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Black judge removed from Philando Castile shooting case

Philando Castile, a cafeteria worker at J.J. Hill Montessori School in St. Paul, was killed after he was pulled over by Jeronimo Yanez.

Philando Castile, a cafeteria worker at J.J. Hill Montessori School in St. Paul, was killed after he was pulled over by Jeronimo Yanez.

Attorneys for Jeronimo Yanez invoked their right to remove a judge from his trial for killing Philando Castile, the black man Yanez and a partner pulled over in Falcon Heights this past July.

In a court filing Thursday evening, Yanez's defense moved for Judge Edward Wilson to be stricken, and a new judge appointed to hear the case against Yanez, who is charged with second-degree manslaughter and two other felonies. Attorney Earl Gray told the Pioneer Press the decision was based on "research" as well as his "personal experience." 

Ramsey County prosecutors aren't able to challenge the motion; each side can file to remove one judge from a case, and the request is automatically granted.

Taking Wilson off the bench was necessary for Yanez to get a "fair trial," according to Gray. The noted Twin Cities defense attorney said he'd argued before Wilson before, but couldn't cite why the judge would be unable to give the police officer a fair trial.

Here's a photo of Judge Edward Wilson.

Huh.

Wilson's been a judge in Ramsey County since his appointment in 1987. A 1974 graduate of the University of Minnesota Law School, he started his career with the Legal Aid Society of Minneapolis and later worked with St. Paul's Neighborhood Justice Center.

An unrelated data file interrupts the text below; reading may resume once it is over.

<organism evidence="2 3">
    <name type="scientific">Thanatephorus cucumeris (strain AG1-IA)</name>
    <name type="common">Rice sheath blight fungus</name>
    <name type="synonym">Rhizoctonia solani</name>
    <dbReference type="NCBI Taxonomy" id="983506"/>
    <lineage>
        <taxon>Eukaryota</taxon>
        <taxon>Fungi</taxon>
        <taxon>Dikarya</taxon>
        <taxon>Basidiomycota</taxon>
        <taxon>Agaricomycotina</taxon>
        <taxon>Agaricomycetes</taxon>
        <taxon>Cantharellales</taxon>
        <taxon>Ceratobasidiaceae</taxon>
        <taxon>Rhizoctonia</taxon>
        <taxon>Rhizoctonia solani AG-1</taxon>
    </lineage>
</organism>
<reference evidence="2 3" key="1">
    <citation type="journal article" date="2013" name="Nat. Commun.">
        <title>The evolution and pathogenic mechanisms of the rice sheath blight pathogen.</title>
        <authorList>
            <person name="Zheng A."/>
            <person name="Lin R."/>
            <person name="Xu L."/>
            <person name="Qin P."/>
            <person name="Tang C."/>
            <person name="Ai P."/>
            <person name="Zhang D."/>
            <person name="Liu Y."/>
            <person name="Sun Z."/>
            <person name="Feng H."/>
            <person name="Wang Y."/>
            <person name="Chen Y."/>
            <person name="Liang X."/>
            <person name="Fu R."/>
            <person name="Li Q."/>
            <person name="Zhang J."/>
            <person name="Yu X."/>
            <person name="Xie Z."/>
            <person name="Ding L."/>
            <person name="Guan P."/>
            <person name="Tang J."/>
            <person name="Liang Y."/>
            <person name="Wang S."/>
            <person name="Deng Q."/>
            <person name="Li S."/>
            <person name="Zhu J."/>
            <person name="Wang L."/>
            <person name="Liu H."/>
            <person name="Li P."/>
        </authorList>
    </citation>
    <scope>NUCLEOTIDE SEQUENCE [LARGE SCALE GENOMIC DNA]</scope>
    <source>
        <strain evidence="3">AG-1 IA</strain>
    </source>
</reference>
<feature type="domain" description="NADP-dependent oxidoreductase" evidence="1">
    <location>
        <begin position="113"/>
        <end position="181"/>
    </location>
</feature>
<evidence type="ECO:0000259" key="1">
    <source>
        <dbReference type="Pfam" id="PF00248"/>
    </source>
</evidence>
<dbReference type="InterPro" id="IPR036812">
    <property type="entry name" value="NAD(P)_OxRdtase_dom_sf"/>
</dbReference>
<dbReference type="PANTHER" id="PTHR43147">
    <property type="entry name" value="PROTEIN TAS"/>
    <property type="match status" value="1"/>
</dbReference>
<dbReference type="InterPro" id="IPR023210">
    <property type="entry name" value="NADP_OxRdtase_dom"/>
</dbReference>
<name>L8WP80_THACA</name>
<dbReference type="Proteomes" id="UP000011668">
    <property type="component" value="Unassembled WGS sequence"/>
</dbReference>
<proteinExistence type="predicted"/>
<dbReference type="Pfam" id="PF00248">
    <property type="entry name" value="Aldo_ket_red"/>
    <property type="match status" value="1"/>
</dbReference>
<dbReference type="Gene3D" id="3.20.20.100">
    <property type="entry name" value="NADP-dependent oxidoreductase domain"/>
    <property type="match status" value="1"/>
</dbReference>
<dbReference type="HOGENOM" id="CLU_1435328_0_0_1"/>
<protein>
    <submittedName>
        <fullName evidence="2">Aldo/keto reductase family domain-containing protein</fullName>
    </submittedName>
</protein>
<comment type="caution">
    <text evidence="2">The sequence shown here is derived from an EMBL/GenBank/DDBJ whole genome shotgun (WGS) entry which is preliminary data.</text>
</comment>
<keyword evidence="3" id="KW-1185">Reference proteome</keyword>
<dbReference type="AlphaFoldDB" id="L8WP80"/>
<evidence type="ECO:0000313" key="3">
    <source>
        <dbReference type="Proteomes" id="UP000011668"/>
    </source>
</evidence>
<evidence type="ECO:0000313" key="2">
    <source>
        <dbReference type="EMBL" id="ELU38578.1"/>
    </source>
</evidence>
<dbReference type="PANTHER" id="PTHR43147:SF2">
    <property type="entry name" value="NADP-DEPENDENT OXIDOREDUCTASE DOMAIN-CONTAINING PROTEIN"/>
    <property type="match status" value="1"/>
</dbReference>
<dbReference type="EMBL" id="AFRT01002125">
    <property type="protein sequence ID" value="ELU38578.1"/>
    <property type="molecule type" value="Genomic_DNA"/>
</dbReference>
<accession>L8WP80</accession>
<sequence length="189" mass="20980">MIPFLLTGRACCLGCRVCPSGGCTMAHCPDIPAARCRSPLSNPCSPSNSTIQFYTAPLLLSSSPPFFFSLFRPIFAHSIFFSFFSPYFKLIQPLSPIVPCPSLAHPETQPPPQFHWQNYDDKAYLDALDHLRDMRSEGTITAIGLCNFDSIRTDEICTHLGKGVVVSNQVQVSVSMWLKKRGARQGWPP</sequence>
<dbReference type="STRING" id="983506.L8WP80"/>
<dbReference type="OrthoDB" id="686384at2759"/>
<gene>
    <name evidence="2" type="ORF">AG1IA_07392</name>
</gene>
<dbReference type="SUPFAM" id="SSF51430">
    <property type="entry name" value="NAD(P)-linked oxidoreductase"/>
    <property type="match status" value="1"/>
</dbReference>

John Guthmann, chief judge of Ramsey County, said earlier in the week he'd appointed Wilson to the case because of his experience -- "our second most senior judge," Guthmann said -- and relatively open calendar, and not because he's black. 

Gray offered a similarly short explanation to the Star Tribune, saying the defense team "had to remove him. Simple as that."

Because of the relatively progressive demographics among Minnesota's judges, there's at least a small chance the next person handed the gavel in Yanez's trial place could also be non-white. A study earlier this year found Minnesota -- with about 10 percent of its total population minorities, and about 8 percent of its judges -- is among the best states in the country when it comes to proportional representation.

Odds are, it'll be a white guy. White men make up 53 percent of Minnesota judges -- 13 percent more than their share of the state population.

Last week, Yanez's defense telegraphed the major argument they'll be making at trial: that Castile was high on marijuana at the time he was pulled over, thus rendering him incapable of following Yanez's orders to not grab for his gun.